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Music and Art

Garifuna Music Artists

From colonial days, music and dance have been an essential part of the Creole culture. Drum-led dancing was a major part of Christmas and other celebrations in Creole communities. A style of music called brukdown originated from the all night brams thrown by Creole families that focuses both on social commentary and hijinks. This music and the party associated with it are on the decline as youths adopt the culture of the outside world. Other favorite pastimes of the Creoles are story telling, particularly of the trickster spider Anansi, and construction of handicrafts.

Andy Palacio, Aziatic, Leroy Young, Mohubub, Paul Nabor, Titiman Flores, Pen Cayetano, Calypso Rose.

Garifuna Music

Some of the most fascinating and rhythmic music in Central America is found in the Garifuna communities spread along the Caribbean coast of Belize, Honduras, Guatemala, and Nicaragua. The Garifuna musicians that preserve and create their own distinct music share both a common Awarak-based language and many dances.

Punta
is the original dance that expresses a sexual dialogue between male and female dancers who attempt to outdo each other with unique stylized movements. Punta is characterized by rapid shaking of the buttocks and is performed at social gatherings and during all-night wakes. The music involves responsorial singing that is accompanied with drums playing traditional rhythms, calabash rattles and occasionally conch-shell trumpets. Song texts are almost exclusively composed by women, commenting on male infidelity and other unacceptable behavior as well as typical challenges that affect an individual or family.

Punta Rock
is the contemporary version of the traditional Punta. The painter and musician Pen Cayetano is considered the founder of Punta Rock in Belize in the early 1980s. He called the music “Punta Rock” because it is faster than the traditional dance-song style. In contrast to the original music, Punta Rock bands include an electric bass guitar, a synthesized keyboard, and a drum machine. Traditionally, Punta Rock songs are composed and performed by men. The movements associated with Punta Rock are provocative adaptations of the traditional Punta dance. Punta Rock is the most popular dance and music in Belize. Although the Garinagu make up less than 7% of Belize’s population Punta Rock has to a large extent become an expression of Belize’s music and dance. Supa G, Lloyd and Reckless, and the Punta Rebels are a few of the modern stars of the genre.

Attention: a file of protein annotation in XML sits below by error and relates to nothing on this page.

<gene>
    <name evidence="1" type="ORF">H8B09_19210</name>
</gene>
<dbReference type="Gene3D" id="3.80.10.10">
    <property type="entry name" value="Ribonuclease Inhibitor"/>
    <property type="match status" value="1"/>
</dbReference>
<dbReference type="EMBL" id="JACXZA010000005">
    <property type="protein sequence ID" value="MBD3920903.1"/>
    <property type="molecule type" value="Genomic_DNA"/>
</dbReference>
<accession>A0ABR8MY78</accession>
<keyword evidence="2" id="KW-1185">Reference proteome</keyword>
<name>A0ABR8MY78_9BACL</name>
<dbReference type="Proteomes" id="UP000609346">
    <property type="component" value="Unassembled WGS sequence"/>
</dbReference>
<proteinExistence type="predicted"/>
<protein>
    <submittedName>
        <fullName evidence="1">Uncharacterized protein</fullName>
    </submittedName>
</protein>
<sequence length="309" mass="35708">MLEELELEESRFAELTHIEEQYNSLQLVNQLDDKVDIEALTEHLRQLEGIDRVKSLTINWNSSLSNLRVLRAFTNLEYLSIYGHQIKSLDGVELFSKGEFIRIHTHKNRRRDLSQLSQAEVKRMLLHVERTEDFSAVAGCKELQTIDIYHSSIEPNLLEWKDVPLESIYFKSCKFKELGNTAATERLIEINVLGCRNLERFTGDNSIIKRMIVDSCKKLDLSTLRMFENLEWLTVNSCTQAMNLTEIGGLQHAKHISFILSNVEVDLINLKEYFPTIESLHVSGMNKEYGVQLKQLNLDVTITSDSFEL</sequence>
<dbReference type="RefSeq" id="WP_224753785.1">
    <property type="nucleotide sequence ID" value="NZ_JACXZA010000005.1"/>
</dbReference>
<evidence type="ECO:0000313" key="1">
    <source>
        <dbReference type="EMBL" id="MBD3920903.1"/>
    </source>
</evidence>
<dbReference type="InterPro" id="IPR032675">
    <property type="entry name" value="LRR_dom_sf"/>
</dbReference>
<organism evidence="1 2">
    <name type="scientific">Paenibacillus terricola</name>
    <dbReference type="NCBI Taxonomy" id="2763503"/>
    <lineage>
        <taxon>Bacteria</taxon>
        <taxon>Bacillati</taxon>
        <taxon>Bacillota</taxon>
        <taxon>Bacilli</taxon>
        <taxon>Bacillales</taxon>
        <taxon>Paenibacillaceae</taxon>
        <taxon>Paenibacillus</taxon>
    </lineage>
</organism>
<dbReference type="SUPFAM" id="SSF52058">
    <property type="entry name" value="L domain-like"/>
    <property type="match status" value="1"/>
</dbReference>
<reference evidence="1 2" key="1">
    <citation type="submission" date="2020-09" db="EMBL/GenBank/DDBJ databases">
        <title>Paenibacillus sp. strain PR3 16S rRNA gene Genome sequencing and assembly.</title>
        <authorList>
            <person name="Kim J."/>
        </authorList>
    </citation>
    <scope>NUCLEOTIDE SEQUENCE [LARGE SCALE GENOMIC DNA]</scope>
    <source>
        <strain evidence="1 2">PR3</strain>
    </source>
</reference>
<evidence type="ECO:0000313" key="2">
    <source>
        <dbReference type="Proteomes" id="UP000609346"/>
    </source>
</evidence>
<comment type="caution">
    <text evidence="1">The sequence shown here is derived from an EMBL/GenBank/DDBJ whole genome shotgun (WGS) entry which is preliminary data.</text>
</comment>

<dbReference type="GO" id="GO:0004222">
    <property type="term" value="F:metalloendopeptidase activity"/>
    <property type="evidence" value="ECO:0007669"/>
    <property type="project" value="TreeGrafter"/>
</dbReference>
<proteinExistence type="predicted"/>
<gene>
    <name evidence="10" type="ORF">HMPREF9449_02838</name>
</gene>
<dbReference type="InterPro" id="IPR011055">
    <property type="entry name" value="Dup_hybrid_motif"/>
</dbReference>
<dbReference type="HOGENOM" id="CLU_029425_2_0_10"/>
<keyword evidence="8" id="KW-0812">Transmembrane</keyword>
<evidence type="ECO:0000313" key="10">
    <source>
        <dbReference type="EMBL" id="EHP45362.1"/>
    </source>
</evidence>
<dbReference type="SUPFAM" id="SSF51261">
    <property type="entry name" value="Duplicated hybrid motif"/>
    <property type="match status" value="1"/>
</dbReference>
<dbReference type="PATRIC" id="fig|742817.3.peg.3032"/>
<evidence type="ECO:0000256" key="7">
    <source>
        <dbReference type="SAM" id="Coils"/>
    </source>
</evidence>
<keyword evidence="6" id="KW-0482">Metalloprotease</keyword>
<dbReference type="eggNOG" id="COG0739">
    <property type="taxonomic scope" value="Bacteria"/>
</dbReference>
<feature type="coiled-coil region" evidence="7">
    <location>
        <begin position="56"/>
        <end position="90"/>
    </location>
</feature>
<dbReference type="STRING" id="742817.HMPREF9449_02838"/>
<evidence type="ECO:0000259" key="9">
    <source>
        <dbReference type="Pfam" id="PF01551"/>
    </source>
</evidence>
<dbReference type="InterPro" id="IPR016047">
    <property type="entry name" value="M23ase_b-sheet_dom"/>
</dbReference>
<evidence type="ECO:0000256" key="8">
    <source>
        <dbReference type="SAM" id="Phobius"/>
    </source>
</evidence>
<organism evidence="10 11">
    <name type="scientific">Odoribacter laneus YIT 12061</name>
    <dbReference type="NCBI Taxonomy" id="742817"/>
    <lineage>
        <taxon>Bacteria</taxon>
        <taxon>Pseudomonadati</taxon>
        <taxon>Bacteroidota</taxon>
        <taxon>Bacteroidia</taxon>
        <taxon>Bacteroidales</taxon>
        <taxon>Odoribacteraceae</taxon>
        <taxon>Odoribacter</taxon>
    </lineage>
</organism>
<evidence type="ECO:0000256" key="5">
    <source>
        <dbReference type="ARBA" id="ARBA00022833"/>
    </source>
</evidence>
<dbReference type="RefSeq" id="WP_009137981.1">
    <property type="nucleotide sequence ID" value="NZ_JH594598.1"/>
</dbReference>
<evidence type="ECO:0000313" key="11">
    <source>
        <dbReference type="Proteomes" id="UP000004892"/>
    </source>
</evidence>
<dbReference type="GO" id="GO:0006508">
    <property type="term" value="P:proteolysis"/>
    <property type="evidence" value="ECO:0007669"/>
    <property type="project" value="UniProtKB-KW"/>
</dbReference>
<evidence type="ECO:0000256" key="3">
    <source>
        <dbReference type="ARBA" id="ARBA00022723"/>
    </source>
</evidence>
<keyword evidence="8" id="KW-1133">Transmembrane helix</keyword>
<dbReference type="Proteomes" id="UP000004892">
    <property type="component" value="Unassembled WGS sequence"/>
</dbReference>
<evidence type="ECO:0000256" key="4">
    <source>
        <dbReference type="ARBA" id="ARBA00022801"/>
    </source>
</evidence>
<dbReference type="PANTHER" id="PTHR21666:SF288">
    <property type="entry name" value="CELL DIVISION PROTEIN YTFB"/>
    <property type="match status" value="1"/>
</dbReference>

Paranda
is both a rhythm and a genre of music. The basic rhythm can be heard in Garifuna traditional drumming styles that harkens back to St. Vincent and West Africa. Paranda itself became a genre in the 19th century, shortly after the Garifuna arrived in Honduras. Here, the Garifuna encountered Latin music, incorporated the acoustic guitar which is how Paranda acquired its touch of Latin and Spanish rhythms. It is performed solely on acoustic instruments, namely the guitar, Garifuna drums, shakers, and turtle shells.

Garifuna Art

The Garifuna culture has fostered many talented painters, musicians and craftsmen. Art and handicraft play an important part in the documentation and preservation of the colorful and unique Garifuna culture. The drum- or basket makers traditional handicraft tells an important part of the Garifuna story. This is one of the reasons it is so important to pass on handicraft skills to coming generations. Similarly, the artists paintings document life of the Garinagu through times.

Benjamin Nicholas, Greg Palacio and Pen Cayetano are all famous painters. Examples of skilled craftsmen are Austin Rodriques (Dangriga) who makes traditional Garifuna drums and Victor Nicholas (Barranco) who makes traditional Garifuna baskets.